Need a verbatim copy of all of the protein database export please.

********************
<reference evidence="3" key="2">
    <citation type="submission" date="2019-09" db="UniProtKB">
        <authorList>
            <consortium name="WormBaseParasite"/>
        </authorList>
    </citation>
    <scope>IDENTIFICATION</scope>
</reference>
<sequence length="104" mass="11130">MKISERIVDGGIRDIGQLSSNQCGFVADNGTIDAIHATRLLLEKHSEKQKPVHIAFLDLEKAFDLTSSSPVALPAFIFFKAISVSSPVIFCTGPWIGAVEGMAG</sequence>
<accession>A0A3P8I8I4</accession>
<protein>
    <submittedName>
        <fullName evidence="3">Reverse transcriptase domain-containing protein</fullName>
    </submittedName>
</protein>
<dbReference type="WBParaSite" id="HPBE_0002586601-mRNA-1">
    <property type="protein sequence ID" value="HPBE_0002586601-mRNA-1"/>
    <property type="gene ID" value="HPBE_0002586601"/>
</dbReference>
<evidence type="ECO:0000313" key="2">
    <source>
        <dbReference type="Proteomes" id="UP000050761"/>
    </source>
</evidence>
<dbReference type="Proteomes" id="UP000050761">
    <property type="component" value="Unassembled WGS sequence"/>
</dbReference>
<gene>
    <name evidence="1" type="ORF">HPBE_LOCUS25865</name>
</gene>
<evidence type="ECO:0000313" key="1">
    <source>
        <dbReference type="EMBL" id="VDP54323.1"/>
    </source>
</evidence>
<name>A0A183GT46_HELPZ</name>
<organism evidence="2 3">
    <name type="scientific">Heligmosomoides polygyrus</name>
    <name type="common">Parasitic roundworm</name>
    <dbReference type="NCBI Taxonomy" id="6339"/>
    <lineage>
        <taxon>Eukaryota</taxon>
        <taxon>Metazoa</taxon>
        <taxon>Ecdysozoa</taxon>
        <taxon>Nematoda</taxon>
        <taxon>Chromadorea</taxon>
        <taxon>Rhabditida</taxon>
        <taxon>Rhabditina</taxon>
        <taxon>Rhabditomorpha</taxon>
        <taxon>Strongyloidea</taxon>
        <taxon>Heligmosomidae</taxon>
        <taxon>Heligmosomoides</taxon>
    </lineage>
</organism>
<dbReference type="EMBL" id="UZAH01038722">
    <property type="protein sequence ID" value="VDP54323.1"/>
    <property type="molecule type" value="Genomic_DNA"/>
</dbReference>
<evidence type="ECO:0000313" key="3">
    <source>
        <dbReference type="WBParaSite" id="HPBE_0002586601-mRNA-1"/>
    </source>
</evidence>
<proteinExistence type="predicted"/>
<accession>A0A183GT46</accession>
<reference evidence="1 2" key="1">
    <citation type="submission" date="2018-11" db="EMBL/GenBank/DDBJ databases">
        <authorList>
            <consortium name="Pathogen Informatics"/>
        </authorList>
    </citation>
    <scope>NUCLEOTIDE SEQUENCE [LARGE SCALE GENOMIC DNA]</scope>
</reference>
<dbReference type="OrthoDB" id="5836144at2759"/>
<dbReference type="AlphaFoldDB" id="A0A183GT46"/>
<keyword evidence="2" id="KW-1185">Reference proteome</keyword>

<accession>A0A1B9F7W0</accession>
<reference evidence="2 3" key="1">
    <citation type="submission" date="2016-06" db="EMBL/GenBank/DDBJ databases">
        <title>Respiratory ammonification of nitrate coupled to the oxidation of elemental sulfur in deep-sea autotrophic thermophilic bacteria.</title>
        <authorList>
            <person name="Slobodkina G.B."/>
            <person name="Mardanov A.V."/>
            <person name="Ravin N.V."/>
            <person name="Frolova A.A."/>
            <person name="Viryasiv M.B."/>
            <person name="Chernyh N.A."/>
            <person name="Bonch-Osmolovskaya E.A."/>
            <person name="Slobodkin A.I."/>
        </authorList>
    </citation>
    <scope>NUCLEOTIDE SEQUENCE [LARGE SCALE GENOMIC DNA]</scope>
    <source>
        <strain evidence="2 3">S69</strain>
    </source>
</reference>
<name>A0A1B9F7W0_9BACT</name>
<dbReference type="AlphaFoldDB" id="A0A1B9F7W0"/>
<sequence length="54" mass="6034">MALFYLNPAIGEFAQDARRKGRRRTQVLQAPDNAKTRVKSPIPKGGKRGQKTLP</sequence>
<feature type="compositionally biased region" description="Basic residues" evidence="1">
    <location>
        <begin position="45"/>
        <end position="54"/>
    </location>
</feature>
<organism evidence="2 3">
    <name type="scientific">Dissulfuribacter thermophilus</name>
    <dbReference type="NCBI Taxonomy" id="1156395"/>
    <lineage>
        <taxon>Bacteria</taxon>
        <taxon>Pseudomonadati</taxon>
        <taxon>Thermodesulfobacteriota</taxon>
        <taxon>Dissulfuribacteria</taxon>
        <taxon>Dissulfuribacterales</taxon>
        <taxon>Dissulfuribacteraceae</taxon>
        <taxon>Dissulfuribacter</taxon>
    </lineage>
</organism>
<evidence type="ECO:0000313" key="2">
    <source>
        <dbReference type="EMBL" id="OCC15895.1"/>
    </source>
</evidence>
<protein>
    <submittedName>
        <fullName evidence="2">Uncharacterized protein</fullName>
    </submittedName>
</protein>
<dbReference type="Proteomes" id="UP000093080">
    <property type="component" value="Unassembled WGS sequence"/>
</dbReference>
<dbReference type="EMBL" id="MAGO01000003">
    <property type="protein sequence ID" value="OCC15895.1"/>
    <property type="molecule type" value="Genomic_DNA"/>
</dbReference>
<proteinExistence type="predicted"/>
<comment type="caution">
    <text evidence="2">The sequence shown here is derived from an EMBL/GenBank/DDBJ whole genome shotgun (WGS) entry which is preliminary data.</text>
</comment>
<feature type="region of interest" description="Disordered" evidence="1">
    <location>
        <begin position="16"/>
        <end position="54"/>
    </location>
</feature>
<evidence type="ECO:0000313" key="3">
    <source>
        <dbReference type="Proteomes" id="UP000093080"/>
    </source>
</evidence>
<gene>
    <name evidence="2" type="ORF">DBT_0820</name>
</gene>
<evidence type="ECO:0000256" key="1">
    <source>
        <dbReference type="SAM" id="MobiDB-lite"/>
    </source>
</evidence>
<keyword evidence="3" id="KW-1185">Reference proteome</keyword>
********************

<reference evidence="3" key="2">
    <citation type="submission" date="2019-09" db="UniProtKB">
        <authorList>
            <consortium name="WormBaseParasite"/>
        </authorList>
    </citation>
    <scope>IDENTIFICATION</scope>
</reference>
<sequence length="104" mass="11130">MKISERIVDGGIRDIGQLSSNQCGFVADNGTIDAIHATRLLLEKHSEKQKPVHIAFLDLEKAFDLTSSSPVALPAFIFFKAISVSSPVIFCTGPWIGAVEGMAG</sequence>
<accession>A0A3P8I8I4</accession>
<protein>
    <submittedName>
        <fullName evidence="3">Reverse transcriptase domain-containing protein</fullName>
    </submittedName>
</protein>
<dbReference type="WBParaSite" id="HPBE_0002586601-mRNA-1">
    <property type="protein sequence ID" value="HPBE_0002586601-mRNA-1"/>
    <property type="gene ID" value="HPBE_0002586601"/>
</dbReference>
<evidence type="ECO:0000313" key="2">
    <source>
        <dbReference type="Proteomes" id="UP000050761"/>
    </source>
</evidence>
<dbReference type="Proteomes" id="UP000050761">
    <property type="component" value="Unassembled WGS sequence"/>
</dbReference>
<gene>
    <name evidence="1" type="ORF">HPBE_LOCUS25865</name>
</gene>
<evidence type="ECO:0000313" key="1">
    <source>
        <dbReference type="EMBL" id="VDP54323.1"/>
    </source>
</evidence>
<name>A0A183GT46_HELPZ</name>
<organism evidence="2 3">
    <name type="scientific">Heligmosomoides polygyrus</name>
    <name type="common">Parasitic roundworm</name>
    <dbReference type="NCBI Taxonomy" id="6339"/>
    <lineage>
        <taxon>Eukaryota</taxon>
        <taxon>Metazoa</taxon>
        <taxon>Ecdysozoa</taxon>
        <taxon>Nematoda</taxon>
        <taxon>Chromadorea</taxon>
        <taxon>Rhabditida</taxon>
        <taxon>Rhabditina</taxon>
        <taxon>Rhabditomorpha</taxon>
        <taxon>Strongyloidea</taxon>
        <taxon>Heligmosomidae</taxon>
        <taxon>Heligmosomoides</taxon>
    </lineage>
</organism>
<dbReference type="EMBL" id="UZAH01038722">
    <property type="protein sequence ID" value="VDP54323.1"/>
    <property type="molecule type" value="Genomic_DNA"/>
</dbReference>
<evidence type="ECO:0000313" key="3">
    <source>
        <dbReference type="WBParaSite" id="HPBE_0002586601-mRNA-1"/>
    </source>
</evidence>
<proteinExistence type="predicted"/>
<accession>A0A183GT46</accession>
<reference evidence="1 2" key="1">
    <citation type="submission" date="2018-11" db="EMBL/GenBank/DDBJ databases">
        <authorList>
            <consortium name="Pathogen Informatics"/>
        </authorList>
    </citation>
    <scope>NUCLEOTIDE SEQUENCE [LARGE SCALE GENOMIC DNA]</scope>
</reference>
<dbReference type="OrthoDB" id="5836144at2759"/>
<dbReference type="AlphaFoldDB" id="A0A183GT46"/>
<keyword evidence="2" id="KW-1185">Reference proteome</keyword>

<accession>A0A1B9F7W0</accession>
<reference evidence="2 3" key="1">
    <citation type="submission" date="2016-06" db="EMBL/GenBank/DDBJ databases">
        <title>Respiratory ammonification of nitrate coupled to the oxidation of elemental sulfur in deep-sea autotrophic thermophilic bacteria.</title>
        <authorList>
            <person name="Slobodkina G.B."/>
            <person name="Mardanov A.V."/>
            <person name="Ravin N.V."/>
            <person name="Frolova A.A."/>
            <person name="Viryasiv M.B."/>
            <person name="Chernyh N.A."/>
            <person name="Bonch-Osmolovskaya E.A."/>
            <person name="Slobodkin A.I."/>
        </authorList>
    </citation>
    <scope>NUCLEOTIDE SEQUENCE [LARGE SCALE GENOMIC DNA]</scope>
    <source>
        <strain evidence="2 3">S69</strain>
    </source>
</reference>
<name>A0A1B9F7W0_9BACT</name>
<dbReference type="AlphaFoldDB" id="A0A1B9F7W0"/>
<sequence length="54" mass="6034">MALFYLNPAIGEFAQDARRKGRRRTQVLQAPDNAKTRVKSPIPKGGKRGQKTLP</sequence>
<feature type="compositionally biased region" description="Basic residues" evidence="1">
    <location>
        <begin position="45"/>
        <end position="54"/>
    </location>
</feature>
<organism evidence="2 3">
    <name type="scientific">Dissulfuribacter thermophilus</name>
    <dbReference type="NCBI Taxonomy" id="1156395"/>
    <lineage>
        <taxon>Bacteria</taxon>
        <taxon>Pseudomonadati</taxon>
        <taxon>Thermodesulfobacteriota</taxon>
        <taxon>Dissulfuribacteria</taxon>
        <taxon>Dissulfuribacterales</taxon>
        <taxon>Dissulfuribacteraceae</taxon>
        <taxon>Dissulfuribacter</taxon>
    </lineage>
</organism>
<evidence type="ECO:0000313" key="2">
    <source>
        <dbReference type="EMBL" id="OCC15895.1"/>
    </source>
</evidence>
<protein>
    <submittedName>
        <fullName evidence="2">Uncharacterized protein</fullName>
    </submittedName>
</protein>
<dbReference type="Proteomes" id="UP000093080">
    <property type="component" value="Unassembled WGS sequence"/>
</dbReference>
<dbReference type="EMBL" id="MAGO01000003">
    <property type="protein sequence ID" value="OCC15895.1"/>
    <property type="molecule type" value="Genomic_DNA"/>
</dbReference>
<proteinExistence type="predicted"/>
<comment type="caution">
    <text evidence="2">The sequence shown here is derived from an EMBL/GenBank/DDBJ whole genome shotgun (WGS) entry which is preliminary data.</text>
</comment>
<feature type="region of interest" description="Disordered" evidence="1">
    <location>
        <begin position="16"/>
        <end position="54"/>
    </location>
</feature>
<evidence type="ECO:0000313" key="3">
    <source>
        <dbReference type="Proteomes" id="UP000093080"/>
    </source>
</evidence>
<gene>
    <name evidence="2" type="ORF">DBT_0820</name>
</gene>
<evidence type="ECO:0000256" key="1">
    <source>
        <dbReference type="SAM" id="MobiDB-lite"/>
    </source>
</evidence>
<keyword evidence="3" id="KW-1185">Reference proteome</keyword>